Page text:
Nigeria: New Measure to Reduce Congestion in Lagos Ports

30 January 2020

Largest Nigerian Ports

The Nigerian Ports Authority issued a press release on 24 January describing new measures intended to reduce congestion in the Lagos Port Complex or Western Ports.

The Western Ports comprise Port Complex, Lagos and the Tin-can Island Port Complex, Lagos. Both ports have five terminals which handle a range of cargoes from bulk, general cargo, container and ro-ro.

As of 27 January 2020, vessels that have had to wait to berth at a specific terminal within the Lagos Pilotage District will be diverted to an alternative terminal within the same district.

If no suitable terminal is available within four days, vessels will be diverted to one of the Eastern ports outside the Lagos pilotage district.

The Eastern Ports comprise Rivers Port, Onne Port, Calabar Port and Delta Port. The Rivers Port has two terminals that handle liquid, dry and bulk cargoes.  Onne Port is one of the largest oil and gas free zone ports in the world and has four terminals that handle container, oil and gas, dry or wet bulk as well as general cargoes and other logistic services.

Delta Port has eight terminals which handle multipurpose cargoes, while Calabar Port has three terminals which mainly handle oil and gas cargoes.  The numerous other private jetties that exist within the vicinity of these ports are mainly used for receiving oil tankers discharging refined oil and gas cargoes into tank farms.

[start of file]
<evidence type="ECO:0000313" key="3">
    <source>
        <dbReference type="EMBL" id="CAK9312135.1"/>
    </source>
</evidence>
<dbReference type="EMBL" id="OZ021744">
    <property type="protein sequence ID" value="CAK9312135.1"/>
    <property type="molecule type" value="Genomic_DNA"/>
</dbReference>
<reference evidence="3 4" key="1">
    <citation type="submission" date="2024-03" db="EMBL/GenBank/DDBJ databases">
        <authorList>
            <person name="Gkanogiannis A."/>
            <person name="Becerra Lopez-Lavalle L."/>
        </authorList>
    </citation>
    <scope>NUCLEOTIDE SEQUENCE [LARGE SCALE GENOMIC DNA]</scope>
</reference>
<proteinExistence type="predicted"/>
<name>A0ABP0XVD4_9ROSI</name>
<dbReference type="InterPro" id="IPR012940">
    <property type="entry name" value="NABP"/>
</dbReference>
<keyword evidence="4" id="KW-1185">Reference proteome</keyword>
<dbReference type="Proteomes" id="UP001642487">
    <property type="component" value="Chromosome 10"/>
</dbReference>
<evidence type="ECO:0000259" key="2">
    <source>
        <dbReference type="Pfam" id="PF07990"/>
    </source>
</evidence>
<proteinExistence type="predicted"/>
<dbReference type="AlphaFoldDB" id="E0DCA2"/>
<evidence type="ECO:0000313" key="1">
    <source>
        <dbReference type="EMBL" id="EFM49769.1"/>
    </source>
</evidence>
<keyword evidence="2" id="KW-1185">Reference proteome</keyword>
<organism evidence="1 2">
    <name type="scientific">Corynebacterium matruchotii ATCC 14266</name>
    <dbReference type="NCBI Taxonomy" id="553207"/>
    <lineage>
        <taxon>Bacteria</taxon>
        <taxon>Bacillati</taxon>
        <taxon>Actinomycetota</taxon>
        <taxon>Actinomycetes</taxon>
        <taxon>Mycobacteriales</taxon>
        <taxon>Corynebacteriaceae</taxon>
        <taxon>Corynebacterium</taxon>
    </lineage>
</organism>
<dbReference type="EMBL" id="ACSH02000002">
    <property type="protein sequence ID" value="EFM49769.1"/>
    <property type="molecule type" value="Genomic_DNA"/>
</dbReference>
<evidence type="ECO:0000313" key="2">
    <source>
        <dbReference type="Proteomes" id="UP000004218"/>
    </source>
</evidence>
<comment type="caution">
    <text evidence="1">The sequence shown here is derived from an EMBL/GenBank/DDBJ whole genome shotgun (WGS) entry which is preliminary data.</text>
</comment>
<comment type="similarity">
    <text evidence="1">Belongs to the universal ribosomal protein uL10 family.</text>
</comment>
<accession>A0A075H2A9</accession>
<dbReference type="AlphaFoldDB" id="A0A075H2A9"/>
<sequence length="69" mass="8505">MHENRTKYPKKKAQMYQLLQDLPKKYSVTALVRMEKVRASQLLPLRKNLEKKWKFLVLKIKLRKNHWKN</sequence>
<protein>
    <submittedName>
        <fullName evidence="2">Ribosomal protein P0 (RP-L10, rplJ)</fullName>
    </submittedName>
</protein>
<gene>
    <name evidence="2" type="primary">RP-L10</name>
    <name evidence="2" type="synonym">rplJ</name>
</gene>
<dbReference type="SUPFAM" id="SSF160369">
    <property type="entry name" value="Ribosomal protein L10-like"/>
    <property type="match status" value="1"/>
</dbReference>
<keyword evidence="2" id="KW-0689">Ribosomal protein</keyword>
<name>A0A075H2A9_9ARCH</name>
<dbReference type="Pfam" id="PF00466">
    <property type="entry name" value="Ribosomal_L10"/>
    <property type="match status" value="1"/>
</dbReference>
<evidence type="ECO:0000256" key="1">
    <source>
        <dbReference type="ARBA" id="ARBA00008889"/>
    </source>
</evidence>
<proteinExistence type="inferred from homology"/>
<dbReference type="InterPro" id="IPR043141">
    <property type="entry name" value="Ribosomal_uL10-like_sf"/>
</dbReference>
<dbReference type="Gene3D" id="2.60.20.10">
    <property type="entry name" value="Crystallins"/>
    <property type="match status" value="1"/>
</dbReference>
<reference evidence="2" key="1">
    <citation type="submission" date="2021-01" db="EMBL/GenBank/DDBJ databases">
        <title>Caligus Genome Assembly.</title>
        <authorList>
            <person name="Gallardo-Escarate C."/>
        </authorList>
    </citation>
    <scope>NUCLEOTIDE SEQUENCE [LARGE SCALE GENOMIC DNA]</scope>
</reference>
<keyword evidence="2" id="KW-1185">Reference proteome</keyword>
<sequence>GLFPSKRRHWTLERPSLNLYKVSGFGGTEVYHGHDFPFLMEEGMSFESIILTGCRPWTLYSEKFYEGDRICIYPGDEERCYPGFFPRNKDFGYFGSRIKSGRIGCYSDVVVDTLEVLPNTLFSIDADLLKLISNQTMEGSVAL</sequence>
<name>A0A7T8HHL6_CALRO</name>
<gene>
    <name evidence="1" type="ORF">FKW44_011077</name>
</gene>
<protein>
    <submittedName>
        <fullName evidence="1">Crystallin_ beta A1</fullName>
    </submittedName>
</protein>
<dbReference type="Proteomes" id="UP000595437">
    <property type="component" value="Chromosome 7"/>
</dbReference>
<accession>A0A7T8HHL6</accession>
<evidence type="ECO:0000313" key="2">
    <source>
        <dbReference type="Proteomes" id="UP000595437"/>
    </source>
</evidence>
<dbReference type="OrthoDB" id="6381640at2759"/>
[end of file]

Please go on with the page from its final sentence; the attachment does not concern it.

The decision to deviate vessels to the Eastern Ports is one of several measures taken to reduce congestion in the Western Ports and boost traffic in the underused Eastern Ports.

In June 2019 the Nigerian Ports Authority announced a 10% reduction in harbor dues for the following vessels calling in the Eastern Ports:

1.                  container vessels with at least 250 twenty-foot equivalent units;

2.                  general cargo vessels with at least 16,000 metric tonnes;

3.                  combo vessels with at least 16,000 metric tonnes;

4.                  roll-on-roll-off vessels with at least 250 units of vehicles.

The Nigeria Ports Authority has also invested to improve facilities in Onne and Warri but the channels of some of the smaller Eastern Ports (e.g. Koko) are too shallow to accommodate larger vessels.

If you have any queries, please do not hesitate to contact Victor Konwea of Budd Nigeria (budd.nigeria@budd-pni.com).

Information provided by:

BUDD Nigeria
11/13 Warehouse Road
Tel: +234 1 453 7825

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